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I just got a job offer to work in Denmark, the contract says: "DKR 37500", however I'm not sure if that is the net amount of money, most likely not and I should deduct the taxes. Didn't contact them yet, wanted to know if it's a common practice to write down the salary amount without adding any extra details.

  • Are you sure it doesn't say "DKK 37500"? – phoog Jan 26 '16 at 22:16
  • Completely, it says DKR. 37500. – Artemix Jan 26 '16 at 22:57
  • Ah, I see, this is an unofficial abbreviation for DKK. en.wikipedia.org/wiki/DKR – phoog Jan 26 '16 at 23:00
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    But DKK is the international standard: en.wikipedia.org/wiki/ISO_4217 – phoog Jan 26 '16 at 23:03
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    Better make sure that's not per year (37500 DKK is about €5000). – Greg Hewgill Jan 27 '16 at 0:40
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In most places in the world it is usual to quote salaries as gross (i.e. before any taxes or social security payments), simply because everyone's tax situation could potentially be very different.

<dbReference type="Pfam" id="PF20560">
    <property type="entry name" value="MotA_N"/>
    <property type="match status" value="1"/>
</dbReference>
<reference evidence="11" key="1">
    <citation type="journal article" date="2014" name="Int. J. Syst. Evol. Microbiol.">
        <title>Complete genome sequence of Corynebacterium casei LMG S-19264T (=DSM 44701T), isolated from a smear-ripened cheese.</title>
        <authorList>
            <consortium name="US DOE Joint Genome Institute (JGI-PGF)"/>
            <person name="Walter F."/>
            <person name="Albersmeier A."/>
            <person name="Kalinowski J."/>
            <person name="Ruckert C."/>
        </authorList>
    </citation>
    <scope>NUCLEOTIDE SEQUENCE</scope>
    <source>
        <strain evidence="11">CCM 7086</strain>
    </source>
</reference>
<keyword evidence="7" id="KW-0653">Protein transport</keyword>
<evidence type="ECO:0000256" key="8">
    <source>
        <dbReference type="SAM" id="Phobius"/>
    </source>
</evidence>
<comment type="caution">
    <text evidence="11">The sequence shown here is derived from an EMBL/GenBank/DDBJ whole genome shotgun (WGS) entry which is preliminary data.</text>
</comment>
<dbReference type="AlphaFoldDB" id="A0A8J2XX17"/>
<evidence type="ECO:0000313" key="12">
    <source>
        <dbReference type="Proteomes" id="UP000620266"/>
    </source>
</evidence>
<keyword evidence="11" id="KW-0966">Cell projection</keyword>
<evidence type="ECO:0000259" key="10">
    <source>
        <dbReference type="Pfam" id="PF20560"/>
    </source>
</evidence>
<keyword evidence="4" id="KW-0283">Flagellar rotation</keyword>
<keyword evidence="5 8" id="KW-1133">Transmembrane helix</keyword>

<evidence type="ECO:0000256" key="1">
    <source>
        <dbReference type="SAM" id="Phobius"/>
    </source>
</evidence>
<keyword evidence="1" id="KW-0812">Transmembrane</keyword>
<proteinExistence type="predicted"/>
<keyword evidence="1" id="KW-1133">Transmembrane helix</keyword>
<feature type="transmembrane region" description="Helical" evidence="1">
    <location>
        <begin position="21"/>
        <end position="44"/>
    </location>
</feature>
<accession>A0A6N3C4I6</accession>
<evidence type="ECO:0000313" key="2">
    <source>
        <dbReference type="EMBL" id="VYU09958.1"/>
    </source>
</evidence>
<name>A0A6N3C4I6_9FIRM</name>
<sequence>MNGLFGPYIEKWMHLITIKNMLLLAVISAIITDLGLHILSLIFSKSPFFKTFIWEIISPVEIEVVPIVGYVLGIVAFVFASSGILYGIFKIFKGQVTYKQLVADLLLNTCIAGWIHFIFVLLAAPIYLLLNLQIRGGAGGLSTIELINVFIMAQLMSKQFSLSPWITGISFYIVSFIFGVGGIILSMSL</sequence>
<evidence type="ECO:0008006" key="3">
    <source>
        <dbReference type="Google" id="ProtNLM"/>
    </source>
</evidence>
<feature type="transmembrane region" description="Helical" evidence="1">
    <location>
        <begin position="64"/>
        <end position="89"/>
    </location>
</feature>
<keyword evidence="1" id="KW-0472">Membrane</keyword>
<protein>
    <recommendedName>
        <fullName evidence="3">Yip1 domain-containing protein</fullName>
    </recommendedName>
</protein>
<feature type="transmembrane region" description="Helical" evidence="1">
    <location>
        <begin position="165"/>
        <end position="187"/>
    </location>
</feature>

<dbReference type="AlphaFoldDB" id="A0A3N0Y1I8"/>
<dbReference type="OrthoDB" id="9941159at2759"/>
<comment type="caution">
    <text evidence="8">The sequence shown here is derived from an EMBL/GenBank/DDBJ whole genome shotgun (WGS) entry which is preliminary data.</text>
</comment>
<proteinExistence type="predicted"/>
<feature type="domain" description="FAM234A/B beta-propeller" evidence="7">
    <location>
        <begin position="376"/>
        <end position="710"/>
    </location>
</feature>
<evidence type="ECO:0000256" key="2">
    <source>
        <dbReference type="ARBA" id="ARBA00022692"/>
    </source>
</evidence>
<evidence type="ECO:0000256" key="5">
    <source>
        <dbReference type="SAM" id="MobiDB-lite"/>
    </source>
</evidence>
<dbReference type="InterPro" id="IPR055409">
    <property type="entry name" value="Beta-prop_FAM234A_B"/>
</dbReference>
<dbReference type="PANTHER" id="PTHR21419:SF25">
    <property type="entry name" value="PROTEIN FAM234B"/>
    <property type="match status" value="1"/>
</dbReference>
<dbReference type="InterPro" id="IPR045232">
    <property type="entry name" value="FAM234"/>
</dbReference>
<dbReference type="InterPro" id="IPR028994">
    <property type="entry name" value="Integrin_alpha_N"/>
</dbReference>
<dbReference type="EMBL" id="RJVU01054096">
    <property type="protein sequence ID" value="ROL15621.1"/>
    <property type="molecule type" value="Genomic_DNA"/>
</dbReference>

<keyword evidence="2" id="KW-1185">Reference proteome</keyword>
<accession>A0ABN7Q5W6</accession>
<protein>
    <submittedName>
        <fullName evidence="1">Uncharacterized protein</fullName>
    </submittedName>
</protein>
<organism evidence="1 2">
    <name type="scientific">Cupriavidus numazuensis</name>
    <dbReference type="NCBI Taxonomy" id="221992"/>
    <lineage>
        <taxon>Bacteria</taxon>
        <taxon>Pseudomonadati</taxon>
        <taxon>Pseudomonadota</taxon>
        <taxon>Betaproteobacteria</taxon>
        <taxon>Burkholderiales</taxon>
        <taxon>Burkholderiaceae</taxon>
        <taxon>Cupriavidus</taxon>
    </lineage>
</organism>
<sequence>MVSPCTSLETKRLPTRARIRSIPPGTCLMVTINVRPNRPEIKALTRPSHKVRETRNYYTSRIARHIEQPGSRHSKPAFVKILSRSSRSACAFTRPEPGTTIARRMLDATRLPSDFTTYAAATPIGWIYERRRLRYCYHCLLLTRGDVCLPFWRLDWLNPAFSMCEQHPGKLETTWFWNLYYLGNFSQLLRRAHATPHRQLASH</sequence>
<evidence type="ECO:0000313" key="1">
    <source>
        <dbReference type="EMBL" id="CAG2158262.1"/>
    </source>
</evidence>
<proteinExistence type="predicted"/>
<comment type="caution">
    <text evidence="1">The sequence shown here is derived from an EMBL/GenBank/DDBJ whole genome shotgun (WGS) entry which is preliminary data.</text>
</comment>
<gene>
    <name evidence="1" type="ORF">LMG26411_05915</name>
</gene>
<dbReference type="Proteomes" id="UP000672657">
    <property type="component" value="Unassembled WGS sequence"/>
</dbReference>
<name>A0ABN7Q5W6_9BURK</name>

You can estimate the amount of tax you would be required to pay by looking at the tax rates, and also see if there are any other deductions that will be taken.

Often there will be a 'pay as you earn'-type scheme, where the taxes etc. will be taken out at source, and then any discrepancies between the amount paid and the amount required to be paid will be made up at the end of the tax year.

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I've worked in a few EU countries, and in all of them common practice is to display your gross salary, either monthly, or yearly. When paying they will deduct the taxes you have to pay, and only pay you the rest. (This usually only applies for workers, and not contractors or self-employed people)

If you are unsure about the local taxes salary calculator websites are usually available (although I couldn't find a good one for Denmark yet), where you can enter your weekly/monthly/yearly salary, some of your additional details, and it will tell you how much will be deducted from your paycheck (or how much you'll have to pay). The actual amount you have to tax might be different though, especially if you start working in the middle of the tax year, which you usually get back (or have to pay in addition) at the end of the tax year when doing the tax returns.

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